wwSong of the Year

Should Win:

  • “I Drive Your Truck” (Lee Brice) – Jessi Alexander, Connie Harrington and Jimmy Yeary
  • “Mama’s Broken Heart” (Miranda Lambert) – Brandy Clark, Shane McAnally and Kacey Musgraves – Kevin
  • “Merry Go ‘Round” (Kacey Musgraves) – Kacey Musgraves, Shane McAnally and Josh Osborne – Dan, Ben, Tara
  • “Pontoon” (Little Big Town) – Barry Dean, Natalie Hemby and Luke Laird
  • “Wagon Wheel” (Darius Rucker) – Bob Dylan and Ketch Secor – Dan, Jonathan

Will Win:

  • “I Drive Your Truck” (Lee Brice) – Jessi Alexander, Connie Harrington and Jimmy Yeary - Dan, Jonathan
  • “Mama’s Broken Heart” (Miranda Lambert) – Brandy Clark, Shane McAnally and Kacey Musgraves
  • “Merry Go ‘Round” (Kacey Musgraves) – Kacey Musgraves, Shane McAnally and Josh Osborne – Ben, Tara, Kevin
  • “Pontoon” (Little Big Town) – Barry Dean, Natalie Hemby and Luke Laird
  • “Wagon Wheel” (Darius Rucker) – Bob Dylan and Ketch Secor 

Dan: “Wagon Wheel” is a proven standard, but voters will probably want to go with something newer, and I guess I do, too. There’s a decent chance that Musgraves will get acknowledged here with “Merry Go ‘Round,” but with two co-writes in the pool, her danger is vote-splitting—and if that does happen, I defer to Jonathan’s logic below. Plus, frankly, CMA voters love songs about deceased loved ones.

Ben: It’s definitely possible that vote-splitting may be turn out to be Musgraves’ undoing in this category, but my guess is that “Merry Go ‘Round” will ultimately overshadow “Mama’s Broken Heart,” and that this will be where she gets her trip to the podium.

Jonathan: I’m all-in for the idea of recognizing brilliant songs that should have been hits a decade ago. Next year, can we get Drive-By Truckers’ “Outfit” or Neko Case’s “Deep Red Bells,” please? This year, I just can’t see the CMA giving an award to Bob Dylan, and, as much as I’d love to see Brandy Clark win, I think the Musgraves co-writes will split votes. Which leaves a frivolous holdover from last year to face off against the only “truck” song in years that’s worth even half a damn. I think the latter pulls off the night’s only real upset.

Tara: Lots of solid choices here; even “Pontoon” has a melody worth respecting. “Merry Go ‘Round” just edges out “Mama’s Broken Heart” for me, but I think the voters will be more pointed with their choice and reward Musgraves for her breakout song.

Kevin: “Merry Go ‘Round” fits in well with previous female writer wins. Distinct point of view, attention to details, and some quiet feminist commentary. My pick is “Mama’s Broken Heart”, which I think is just brilliant. “Line your lips and keep them closed.”  Wow.

blownawayMusic Video of the Year

Should Win:

  • Carrie Underwood, “Blown Away” – Ben, Kevin, Tara
  • Blake Shelton featuring Pistol Annies, “Boys ‘Round Here”
  • Lady Antebellum, “Downtown”
  • Tim McGraw with Taylor Swift and Keith Urban, “Highway Don’t Care”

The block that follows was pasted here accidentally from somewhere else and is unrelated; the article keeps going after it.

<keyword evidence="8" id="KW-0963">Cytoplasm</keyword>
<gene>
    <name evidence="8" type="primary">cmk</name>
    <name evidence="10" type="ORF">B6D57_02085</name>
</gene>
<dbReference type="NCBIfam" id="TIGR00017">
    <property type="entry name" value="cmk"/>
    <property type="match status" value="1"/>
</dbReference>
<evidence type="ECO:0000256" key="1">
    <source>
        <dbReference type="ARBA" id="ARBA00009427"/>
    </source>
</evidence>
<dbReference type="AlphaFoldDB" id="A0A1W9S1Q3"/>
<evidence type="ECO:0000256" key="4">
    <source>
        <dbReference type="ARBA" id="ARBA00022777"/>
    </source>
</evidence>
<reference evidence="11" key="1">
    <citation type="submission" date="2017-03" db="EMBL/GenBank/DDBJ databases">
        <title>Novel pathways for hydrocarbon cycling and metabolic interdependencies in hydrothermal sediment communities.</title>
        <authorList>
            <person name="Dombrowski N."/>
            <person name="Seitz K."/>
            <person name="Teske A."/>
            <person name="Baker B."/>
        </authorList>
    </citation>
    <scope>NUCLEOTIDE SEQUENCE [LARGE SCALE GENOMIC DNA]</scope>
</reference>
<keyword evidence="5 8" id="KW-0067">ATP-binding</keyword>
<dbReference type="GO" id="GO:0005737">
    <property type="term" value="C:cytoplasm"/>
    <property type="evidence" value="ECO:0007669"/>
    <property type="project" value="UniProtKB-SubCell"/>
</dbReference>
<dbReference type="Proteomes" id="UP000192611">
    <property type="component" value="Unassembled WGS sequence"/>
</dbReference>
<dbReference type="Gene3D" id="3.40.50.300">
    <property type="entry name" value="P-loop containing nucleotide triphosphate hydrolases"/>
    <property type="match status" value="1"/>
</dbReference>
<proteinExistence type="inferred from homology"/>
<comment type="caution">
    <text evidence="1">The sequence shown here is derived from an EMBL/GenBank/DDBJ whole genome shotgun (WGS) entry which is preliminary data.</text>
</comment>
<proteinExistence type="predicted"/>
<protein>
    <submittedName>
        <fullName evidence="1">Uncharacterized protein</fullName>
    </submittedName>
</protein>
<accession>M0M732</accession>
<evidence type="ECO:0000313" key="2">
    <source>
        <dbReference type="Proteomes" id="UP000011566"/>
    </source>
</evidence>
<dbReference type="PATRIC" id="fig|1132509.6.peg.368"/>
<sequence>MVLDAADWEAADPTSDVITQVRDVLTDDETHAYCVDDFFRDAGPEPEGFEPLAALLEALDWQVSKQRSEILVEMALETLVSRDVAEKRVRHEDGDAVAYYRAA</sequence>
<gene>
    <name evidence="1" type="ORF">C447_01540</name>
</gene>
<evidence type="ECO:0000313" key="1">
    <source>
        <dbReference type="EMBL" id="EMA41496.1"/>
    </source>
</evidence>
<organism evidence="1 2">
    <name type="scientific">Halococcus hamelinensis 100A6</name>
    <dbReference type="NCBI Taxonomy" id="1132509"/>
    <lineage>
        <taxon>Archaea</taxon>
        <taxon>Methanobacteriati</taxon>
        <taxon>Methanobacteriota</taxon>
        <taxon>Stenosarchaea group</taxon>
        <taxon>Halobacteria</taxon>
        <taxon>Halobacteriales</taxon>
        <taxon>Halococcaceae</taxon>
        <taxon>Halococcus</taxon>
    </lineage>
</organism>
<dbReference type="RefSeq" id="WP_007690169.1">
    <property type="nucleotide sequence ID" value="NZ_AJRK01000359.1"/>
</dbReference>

• Miranda Lambert, “Mama’s Broken Heart”
  • Little Big Town, “Tornado” – Dan, Jonathan

Will Win:

  • Carrie Underwood, “Blown Away” – Dan, Ben, Jonathan, Kevin, Tara
  • Blake Shelton featuring Pistol Annies, “Boys ‘Round Here”
  • Lady Antebellum, “Downtown”
  • Tim McGraw with Taylor Swift and Keith Urban, “Highway Don’t Care”
  • Miranda Lambert, “Mama’s Broken Heart”
  • Little Big Town, “Tornado” 

Dan: The Underwood clip was made to win this award, but I find it silly. Why does she have lie around all sexily on that bed in the tornado shelter?

Ben: Little Big Town’s “Tornado” is also a worthy contender, but Underwood’s “Blown Away” video is an absolute tour de force.

Jonathan: The idea that this could be how the Pistol Annies win a CMA award just makes my teeth hurt. As big a fan of hers as I may be, Miranda’s mugging in the video for “Mama’s Broken Heart” makes her laughable acting gig on Law & Order: Perverts Unit seem measured and subtle by comparison.

Kevin:  Because why shouldn’t there be two winners in this category that give homage to Oz?

Tara: Tornadoes scares the crap out of me.

highwaydon'tcareMusical Event of the Year

Should Win:

  • Blake Shelton featuring Pistol Annies, “Boys ‘Round Here”
  • Florida Georgia Line featuring Nelly, “Cruise” (Remix)
  • Kelly Clarkson featuring Vince Gill, “Don’t Rush” – Jonathan, Ben, Tara
  • Tim McGraw with Taylor Swift and Keith Urban, “Highway Don’t Care” – Dan, Kevin
  • Jason Aldean with Luke Bryan and Eric Church, “The Only Way I Know”

Will Win:

  • Blake Shelton featuring Pistol Annies, “Boys ‘Round Here”
  • Florida Georgia Line featuring Nelly, “Cruise”
  • Kelly Clarkson featuring Vince Gill, “Don’t Rush”
  • Tim McGraw with Taylor Swift and Keith Urban, “Highway Don’t Care” – Jonathan, Ben, Dan, Kevin, Tara
  • Jason Aldean with Luke Bryan and Eric Church, “The Only Way I Know” 

Ben: Clarkson and Gill made the best record of the lot, but it doesn’t have the commercial muscle to pull off a victory, so I’m giving the edge to McGraw and Company.

Jonathan: Cosigning Ben’s comment, word for word.

Dan: “Highway Don’t Care” is kinda weird and meh, but it’s not “Boys ‘Round Here” and “The Only Way I Know”. For this, I am grateful.